New British government rocked by minister's resignation
Britain's new coalition government suffered a blow Saturday when a high-profile finance minister, David Laws, resigned after just 18 days in the job following revelations over his expenses claims.
Laws stepped down as Chief Secretary to the Treasury after the Daily Telegraph newspaper reported he had channelled more than 40,000 pounds (57,800 dollars, 47,100 euros) of taxpayers' money in rent to his long-term boyfriend.
"I do not see how I can carry out my crucial work on the budget and spending review while I have to deal with the private and public implications of recent revelations," Laws said in a brief statement to journalists.
The millionaire former banker, a member of the Liberal Democrat junior coalition partners, said he had not disclosed the financial arrangement because of "my desire to keep my sexuality secret".
"I cannot now escape the conclusion that what I have done was in some way wrong even though I did not gain any financial benefit from keeping my relationship secret," he said.
In a letter accepting the resignation, Prime Minister David Cameron described Laws as a "good and honourable man" and said he believed he had been motivated "by wanting to protect your privacy rather than anything else".
Cameron said he hoped Laws could return to the government one day as he had "a huge amount to offer our country".
Laws' role made him deputy to Chancellor of the Exchequer George Osborne, of the Conservative party, at the Treasury.
His successor will be another Liberal Democrat, Danny Alexander, who was formerly the minister responsible for Scotland, Downing Street said.
Osborne expressed regret at the departure of his short-lived colleague, saying: "It was as if he had been put on earth to do the job that was asked of him."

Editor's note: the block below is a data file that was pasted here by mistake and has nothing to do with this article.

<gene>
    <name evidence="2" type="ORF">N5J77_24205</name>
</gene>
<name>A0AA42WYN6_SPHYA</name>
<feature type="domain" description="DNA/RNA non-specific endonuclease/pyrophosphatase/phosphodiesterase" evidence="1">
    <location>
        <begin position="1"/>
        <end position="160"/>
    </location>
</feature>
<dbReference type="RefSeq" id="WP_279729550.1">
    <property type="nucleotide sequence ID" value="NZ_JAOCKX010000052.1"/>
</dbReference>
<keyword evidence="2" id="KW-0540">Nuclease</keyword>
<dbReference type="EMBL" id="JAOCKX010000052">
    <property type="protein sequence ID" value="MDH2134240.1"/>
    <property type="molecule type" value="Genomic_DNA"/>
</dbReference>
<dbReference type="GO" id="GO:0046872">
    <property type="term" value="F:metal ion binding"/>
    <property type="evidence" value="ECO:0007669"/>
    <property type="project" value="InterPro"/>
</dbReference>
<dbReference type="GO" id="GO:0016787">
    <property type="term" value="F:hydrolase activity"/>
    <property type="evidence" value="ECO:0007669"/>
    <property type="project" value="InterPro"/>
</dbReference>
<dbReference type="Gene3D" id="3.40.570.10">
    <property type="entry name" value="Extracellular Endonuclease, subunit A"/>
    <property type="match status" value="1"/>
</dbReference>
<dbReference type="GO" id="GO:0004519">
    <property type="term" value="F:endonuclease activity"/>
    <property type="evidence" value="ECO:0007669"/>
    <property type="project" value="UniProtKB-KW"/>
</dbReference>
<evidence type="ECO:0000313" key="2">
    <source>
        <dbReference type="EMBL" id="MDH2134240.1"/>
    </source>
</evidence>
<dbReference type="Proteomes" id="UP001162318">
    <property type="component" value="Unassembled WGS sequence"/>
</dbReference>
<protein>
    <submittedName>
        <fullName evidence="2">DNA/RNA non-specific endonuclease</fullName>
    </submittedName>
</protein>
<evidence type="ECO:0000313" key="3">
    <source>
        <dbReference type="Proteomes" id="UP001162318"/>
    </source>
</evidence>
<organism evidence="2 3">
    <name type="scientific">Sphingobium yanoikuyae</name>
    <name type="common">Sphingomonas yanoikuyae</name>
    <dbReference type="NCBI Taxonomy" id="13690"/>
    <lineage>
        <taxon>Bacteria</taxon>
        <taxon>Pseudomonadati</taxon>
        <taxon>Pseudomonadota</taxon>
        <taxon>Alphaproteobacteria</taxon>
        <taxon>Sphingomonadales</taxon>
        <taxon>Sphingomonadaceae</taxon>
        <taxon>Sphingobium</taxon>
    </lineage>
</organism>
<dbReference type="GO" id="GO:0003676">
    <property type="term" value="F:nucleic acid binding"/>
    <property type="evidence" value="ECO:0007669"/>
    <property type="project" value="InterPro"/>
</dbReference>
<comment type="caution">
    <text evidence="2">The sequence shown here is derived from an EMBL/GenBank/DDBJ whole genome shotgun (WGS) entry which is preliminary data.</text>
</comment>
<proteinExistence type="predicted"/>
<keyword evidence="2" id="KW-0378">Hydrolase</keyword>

The Telegraph claimed that 44-year-old Laws claimed up to 950 pounds a month for five years to rent a room in two properties owned by his partner James Lundie, a lobbyist.
In a statement Friday immediately following the revelations, Laws claimed he did not consider himself to be in breach of the rules on expenses as he and Lundie had separate bank accounts and separate social lives.
Laws held one of the highest-profile roles in a government that has made reducing Britain's record 2009-2010 deficit of 156.1 billion pounds a priority.
He and Osborne this week unveiled spending cuts worth 6.25 billion pounds.
Although Laws had apologised for claiming the money and referred himself to the parliamentary expenses watchdog, he decided that his role in a department charged with slashing public spending had been fatally compromised.
Cameron has pledged to clean up politics after last year's expenses scandal, in which lawmakers were shown to have filed expenses claims for everything from porn films to ornamental duck houses.
Britain's first coalition government since World War II emerged from the inconclusive May 6 general election.
The Conservative-Liberal Democrat government ousted Gordon Brown's Labour administration.
© 2010 AFP